Bring A Torch, Jeannette, Isabella
Buon Natale (Merry Christmas To You)
Burgundian Carol
Carol Of The Bells
Children, Go Where I Send Thee
Christians, Awake, Salute The Happy Morn
Christmas For Cowboys
Christmas In Killarney
Christmas Is
Christmas Song, The (Chestnuts Roasting On An Open Fire)
Christmas Waltz, The
Coventry Carol, The
Deck The Halls
First Noël, The
For Thy Mercy And Thy Grace
Friendly Beasts, The
Frosty The Snow Man
Go Tell It On The Mountain
God Rest Ye Merry, Gentlemen
Good Christian Men, Rejoice
Good King Wenceslas
Happy Birthday, Jesus
Hark! The Herald Angels Sing
Have Yourself A Merry Little Christmas
Here Comes Santa Claus
Here We Come A-Caroling (The Wassail Song)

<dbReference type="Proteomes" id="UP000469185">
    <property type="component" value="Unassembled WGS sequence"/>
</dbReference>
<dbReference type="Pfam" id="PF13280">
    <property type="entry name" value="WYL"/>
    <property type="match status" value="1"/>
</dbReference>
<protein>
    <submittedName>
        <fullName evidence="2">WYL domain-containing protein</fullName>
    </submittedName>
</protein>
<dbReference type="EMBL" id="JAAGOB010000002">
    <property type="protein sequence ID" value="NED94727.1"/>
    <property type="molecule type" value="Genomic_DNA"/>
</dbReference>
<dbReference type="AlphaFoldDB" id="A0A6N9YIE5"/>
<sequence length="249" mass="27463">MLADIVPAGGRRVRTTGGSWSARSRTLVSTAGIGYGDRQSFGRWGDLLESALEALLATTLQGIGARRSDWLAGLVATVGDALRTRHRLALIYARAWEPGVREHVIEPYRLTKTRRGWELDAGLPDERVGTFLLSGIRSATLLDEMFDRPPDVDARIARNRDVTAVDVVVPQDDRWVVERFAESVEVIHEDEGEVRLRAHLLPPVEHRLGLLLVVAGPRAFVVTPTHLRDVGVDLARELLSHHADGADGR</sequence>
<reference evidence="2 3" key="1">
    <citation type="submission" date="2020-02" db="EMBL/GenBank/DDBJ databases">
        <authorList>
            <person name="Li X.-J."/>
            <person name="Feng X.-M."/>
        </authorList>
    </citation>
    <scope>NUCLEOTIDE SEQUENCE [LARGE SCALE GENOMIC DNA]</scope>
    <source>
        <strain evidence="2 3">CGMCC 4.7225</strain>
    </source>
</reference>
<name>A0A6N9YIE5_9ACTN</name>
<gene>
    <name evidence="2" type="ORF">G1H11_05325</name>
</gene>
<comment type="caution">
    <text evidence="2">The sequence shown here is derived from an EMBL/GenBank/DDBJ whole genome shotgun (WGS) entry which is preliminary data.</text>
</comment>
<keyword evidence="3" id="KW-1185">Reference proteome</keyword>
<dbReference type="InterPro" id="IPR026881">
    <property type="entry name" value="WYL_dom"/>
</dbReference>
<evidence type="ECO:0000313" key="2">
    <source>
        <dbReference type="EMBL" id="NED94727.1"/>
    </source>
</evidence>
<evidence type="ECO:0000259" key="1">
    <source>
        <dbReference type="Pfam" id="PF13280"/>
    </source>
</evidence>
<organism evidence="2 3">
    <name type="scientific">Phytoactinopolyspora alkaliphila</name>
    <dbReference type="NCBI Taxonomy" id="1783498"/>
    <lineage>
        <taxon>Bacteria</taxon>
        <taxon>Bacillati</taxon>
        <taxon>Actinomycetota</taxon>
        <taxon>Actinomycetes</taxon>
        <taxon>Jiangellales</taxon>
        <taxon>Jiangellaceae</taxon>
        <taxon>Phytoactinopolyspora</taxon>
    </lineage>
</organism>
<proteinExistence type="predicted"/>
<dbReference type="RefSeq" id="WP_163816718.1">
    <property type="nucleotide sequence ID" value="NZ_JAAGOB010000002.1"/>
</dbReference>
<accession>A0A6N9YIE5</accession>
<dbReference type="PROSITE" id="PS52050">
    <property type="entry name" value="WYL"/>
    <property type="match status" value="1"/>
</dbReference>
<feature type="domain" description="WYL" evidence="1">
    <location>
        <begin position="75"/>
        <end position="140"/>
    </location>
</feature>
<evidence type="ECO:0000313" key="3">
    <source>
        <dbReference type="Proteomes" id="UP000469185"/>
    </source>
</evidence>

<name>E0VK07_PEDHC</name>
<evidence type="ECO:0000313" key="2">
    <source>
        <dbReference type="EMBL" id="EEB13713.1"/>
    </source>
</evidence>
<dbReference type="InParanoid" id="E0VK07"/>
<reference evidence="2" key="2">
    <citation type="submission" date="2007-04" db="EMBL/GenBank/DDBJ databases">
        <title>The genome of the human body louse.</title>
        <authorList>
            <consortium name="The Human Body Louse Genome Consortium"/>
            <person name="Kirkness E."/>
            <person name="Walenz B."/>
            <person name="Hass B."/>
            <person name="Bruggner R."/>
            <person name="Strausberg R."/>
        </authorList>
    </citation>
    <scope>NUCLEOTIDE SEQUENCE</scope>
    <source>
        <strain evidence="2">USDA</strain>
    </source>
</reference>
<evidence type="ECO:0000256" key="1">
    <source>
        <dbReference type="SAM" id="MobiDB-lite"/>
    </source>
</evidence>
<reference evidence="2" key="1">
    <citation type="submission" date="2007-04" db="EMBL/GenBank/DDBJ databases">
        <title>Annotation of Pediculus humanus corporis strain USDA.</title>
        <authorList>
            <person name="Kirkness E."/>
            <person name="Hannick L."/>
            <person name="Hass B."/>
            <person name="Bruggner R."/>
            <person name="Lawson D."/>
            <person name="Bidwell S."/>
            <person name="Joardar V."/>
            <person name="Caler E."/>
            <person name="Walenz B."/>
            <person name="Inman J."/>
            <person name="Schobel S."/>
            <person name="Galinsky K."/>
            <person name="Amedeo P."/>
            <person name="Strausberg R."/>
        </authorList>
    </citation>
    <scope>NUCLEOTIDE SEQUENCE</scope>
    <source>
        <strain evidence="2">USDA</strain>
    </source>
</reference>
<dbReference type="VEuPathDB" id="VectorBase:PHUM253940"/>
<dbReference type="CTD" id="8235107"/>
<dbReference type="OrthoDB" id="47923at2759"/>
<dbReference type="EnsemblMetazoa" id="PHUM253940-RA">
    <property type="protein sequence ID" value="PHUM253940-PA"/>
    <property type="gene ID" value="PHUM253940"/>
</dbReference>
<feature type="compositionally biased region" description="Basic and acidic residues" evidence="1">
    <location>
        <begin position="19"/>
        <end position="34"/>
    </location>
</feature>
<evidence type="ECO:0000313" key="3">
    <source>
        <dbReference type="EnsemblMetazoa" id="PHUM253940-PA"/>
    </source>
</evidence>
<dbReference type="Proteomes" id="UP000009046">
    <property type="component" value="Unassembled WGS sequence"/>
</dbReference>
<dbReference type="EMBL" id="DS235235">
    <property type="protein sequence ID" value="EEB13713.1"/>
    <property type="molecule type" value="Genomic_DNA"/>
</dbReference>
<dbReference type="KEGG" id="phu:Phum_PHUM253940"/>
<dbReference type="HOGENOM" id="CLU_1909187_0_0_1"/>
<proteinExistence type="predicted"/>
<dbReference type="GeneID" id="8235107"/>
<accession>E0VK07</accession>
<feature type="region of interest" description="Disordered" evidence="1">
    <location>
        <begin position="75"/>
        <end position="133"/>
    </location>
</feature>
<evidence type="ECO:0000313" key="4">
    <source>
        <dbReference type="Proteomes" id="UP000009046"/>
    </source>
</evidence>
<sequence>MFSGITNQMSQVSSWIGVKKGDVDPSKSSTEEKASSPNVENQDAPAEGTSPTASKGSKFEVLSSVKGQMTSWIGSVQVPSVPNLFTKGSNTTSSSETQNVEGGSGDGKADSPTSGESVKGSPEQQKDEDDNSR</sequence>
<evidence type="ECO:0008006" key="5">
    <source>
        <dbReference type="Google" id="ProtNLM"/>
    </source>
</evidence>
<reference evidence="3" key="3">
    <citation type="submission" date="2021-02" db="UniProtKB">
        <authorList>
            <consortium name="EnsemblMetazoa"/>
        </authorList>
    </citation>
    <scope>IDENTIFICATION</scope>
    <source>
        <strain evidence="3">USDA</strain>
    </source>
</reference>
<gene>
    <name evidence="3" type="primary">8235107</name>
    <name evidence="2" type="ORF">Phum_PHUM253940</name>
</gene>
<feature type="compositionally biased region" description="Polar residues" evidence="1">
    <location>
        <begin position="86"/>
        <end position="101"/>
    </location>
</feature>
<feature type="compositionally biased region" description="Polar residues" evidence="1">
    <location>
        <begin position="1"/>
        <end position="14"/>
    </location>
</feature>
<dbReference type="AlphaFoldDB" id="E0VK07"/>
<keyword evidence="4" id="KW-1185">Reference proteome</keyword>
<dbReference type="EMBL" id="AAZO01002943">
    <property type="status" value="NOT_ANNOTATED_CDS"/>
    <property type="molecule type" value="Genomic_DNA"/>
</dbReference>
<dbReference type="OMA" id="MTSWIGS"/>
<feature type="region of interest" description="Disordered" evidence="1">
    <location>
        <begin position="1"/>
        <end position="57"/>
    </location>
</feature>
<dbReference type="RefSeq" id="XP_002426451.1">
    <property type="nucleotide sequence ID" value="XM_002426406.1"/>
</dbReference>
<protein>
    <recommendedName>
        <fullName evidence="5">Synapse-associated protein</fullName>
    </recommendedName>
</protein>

Hey, Ho, Nobody Home
Holly And The Ivy, The
Holly Jolly Christmas, A
I Heard The Bells On Christmas Day
I Saw Mommy Kissing Santa Claus
I Saw Three Ships
I Wonder As I Wander
I’ll Be Home For Christmas
It Came Upon The Midnight Clear
It’s Beginning To Look Like Christmas
Jing-A-Ling, Jing-A-Ling
Jingle Bells
Jingle-Bell Rock
Joseph Dearest, Joseph Mild
Joy To The World
Let It Snow! Let It Snow! Let It Snow!
Little Boy That Santa Claus Forgot, The
Little Drummer Boy, The
Lo, How A Rose E’er Blooming
March Of The Kings
March Of The Toys
Marshmallow World, A
Mary’s Little Boy Child
Mele Kalikimaka (The Hawaiian Christmas Song)
Merry Christmas Polka, The
My Favorite Things
Night Before Christmas Song, The
Nutcracker Sweets (Waltz Of The Flowers/Arabian Dance/Trepak)
Nuttin’ For Christmas
O Christmas Tree (O Tannenbaum)
O Come, All Ye Faithful (Adeste Fideles)
O Come, Little Children
O Come, O Come Emmanuel
O Holy Night
O Little Town Of Bethlehem
O Sanctissima